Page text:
Working hours: Who is "we" paleface

"It’s just another manic Monday
Wish it were Sunday
That’s my fun day
My I don’t have to run day
It’s just another manic Monday"

(The Bangles)

 

Overtime payments are given to those for whom Sunday is not a fun-day, that is in recognition of unsocial hours worked, hours out of sync with the rest of society. Attacking their use in the Tourist Industry, the Minister for Tourism,Martin Cullen's argues

"We have all moved to a seven-day week, so we will have to renegotiate this across the entire workforce to remain competitive,” he added. “It will have to come to the next step and I hope that by negotiation in the near future it will be seen as a normal rotation of whatever a 40-hour week is. That is the way it has to be."

The Dail (the Irish parliament) by the way doesn't sit at the weekend. It sits 3 days a week, from 2.30pm on Tuesday to 4.45pm on Thursday, so it does make you wonder who the "we" he is referring to. A similar question is provoked by Fine Gael tourism spokeswoman Olivia Mitchell response “I understand that there have been some improvements from double time down to time-and- a-third, but the whole structure of the catering industry pay rates seems to be a real barrier to survival for many such firms.” I doubt the waiters and waitresses who have had their overtime cut, consider it to be an improvement.

According to the Irish Central Statistics Office, in 2004 over 10% of employees worked overtime. The Fourth European Working Conditions Survey (2005) indicates that less than 50% of the working population in Ireland and the UK work on Saturdays, and less than 35% work on Sundays.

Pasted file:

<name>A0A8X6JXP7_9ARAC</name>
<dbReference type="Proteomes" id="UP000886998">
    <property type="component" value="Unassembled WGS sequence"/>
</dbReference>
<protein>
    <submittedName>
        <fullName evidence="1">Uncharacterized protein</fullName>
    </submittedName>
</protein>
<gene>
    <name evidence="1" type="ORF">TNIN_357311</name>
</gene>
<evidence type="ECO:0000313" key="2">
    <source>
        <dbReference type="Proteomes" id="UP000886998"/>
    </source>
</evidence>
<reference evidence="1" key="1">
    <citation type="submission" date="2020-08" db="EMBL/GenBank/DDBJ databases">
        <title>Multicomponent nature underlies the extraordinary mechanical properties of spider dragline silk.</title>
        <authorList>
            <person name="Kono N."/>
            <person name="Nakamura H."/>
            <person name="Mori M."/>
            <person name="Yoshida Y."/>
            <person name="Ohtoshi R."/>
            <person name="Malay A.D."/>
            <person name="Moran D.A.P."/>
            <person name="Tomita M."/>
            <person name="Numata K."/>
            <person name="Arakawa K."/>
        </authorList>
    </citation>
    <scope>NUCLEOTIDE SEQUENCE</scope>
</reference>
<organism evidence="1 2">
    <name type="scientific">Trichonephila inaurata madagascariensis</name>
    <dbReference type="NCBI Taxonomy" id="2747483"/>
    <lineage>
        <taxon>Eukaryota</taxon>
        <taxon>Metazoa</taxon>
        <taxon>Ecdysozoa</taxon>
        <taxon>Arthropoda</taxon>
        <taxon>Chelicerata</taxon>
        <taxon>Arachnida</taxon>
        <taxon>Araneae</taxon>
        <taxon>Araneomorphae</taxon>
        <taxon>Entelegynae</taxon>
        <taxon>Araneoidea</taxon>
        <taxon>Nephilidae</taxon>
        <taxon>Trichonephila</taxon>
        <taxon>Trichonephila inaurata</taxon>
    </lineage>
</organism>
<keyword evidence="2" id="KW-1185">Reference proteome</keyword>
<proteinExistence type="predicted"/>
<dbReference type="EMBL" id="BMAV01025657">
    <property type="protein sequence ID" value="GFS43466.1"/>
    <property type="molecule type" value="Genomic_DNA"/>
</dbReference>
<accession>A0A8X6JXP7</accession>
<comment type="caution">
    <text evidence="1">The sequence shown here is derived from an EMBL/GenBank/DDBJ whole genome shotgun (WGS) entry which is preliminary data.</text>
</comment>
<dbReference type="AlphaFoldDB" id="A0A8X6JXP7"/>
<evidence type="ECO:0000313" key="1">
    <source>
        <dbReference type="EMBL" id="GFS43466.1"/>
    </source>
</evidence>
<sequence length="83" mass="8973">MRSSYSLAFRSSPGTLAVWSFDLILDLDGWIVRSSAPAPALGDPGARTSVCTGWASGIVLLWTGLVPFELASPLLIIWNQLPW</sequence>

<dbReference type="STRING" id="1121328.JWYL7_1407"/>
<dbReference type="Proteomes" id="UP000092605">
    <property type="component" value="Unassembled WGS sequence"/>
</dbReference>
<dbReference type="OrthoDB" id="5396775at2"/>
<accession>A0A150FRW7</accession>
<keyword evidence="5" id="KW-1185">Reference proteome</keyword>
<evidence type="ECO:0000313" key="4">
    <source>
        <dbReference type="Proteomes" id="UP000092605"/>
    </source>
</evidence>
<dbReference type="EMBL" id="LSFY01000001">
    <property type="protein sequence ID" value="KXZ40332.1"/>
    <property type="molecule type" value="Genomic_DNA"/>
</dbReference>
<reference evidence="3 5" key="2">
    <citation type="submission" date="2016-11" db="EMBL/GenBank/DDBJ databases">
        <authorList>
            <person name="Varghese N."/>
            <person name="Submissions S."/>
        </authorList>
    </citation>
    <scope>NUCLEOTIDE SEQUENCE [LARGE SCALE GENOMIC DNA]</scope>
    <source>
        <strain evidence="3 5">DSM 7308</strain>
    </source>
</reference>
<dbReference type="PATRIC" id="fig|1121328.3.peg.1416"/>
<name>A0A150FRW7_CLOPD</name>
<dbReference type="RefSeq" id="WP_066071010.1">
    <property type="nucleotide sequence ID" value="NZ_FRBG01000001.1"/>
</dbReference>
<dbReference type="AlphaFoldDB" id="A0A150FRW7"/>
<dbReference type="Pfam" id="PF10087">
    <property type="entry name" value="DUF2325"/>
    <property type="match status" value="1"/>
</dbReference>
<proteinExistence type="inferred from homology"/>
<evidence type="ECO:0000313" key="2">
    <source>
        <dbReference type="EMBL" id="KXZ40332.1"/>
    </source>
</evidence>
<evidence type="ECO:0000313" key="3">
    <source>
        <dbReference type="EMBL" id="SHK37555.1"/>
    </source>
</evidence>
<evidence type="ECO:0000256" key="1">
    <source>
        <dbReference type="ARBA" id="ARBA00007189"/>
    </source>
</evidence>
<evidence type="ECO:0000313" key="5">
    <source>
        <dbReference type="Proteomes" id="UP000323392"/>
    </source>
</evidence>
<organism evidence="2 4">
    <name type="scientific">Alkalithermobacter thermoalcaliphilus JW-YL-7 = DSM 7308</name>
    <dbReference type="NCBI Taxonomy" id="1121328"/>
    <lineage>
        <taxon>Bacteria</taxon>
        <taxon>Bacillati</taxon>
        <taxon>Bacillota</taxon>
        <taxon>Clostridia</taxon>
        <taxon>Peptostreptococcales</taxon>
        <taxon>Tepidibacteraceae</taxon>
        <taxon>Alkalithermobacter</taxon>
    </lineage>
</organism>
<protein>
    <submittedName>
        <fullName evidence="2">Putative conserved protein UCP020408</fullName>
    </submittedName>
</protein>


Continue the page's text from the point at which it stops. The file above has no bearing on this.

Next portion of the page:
All this brings another Eipper quote to mind.

“By successfully marshalling government, religious and popular support for their interests, they [the business class] were able, in the classic fashion, to present their specific interests as general ones”.

Comments

You mention 'overtime cuts

You mention 'overtime cuts for waiters and waitresses' - in my experience, and this was working for the Hilton, overtime was never used...instead, 'lou days' were given, meaning staff who were mistreated would also require to work extra without getting paid - alongside, having no breaks during a shift whilst also taking that period of time off in any case...An employment law firm would have many issues, however due to the nature of the industry, many staff thought it was the norm - a complete overhaul of such tactics needs to be reviewed for these workers....

  


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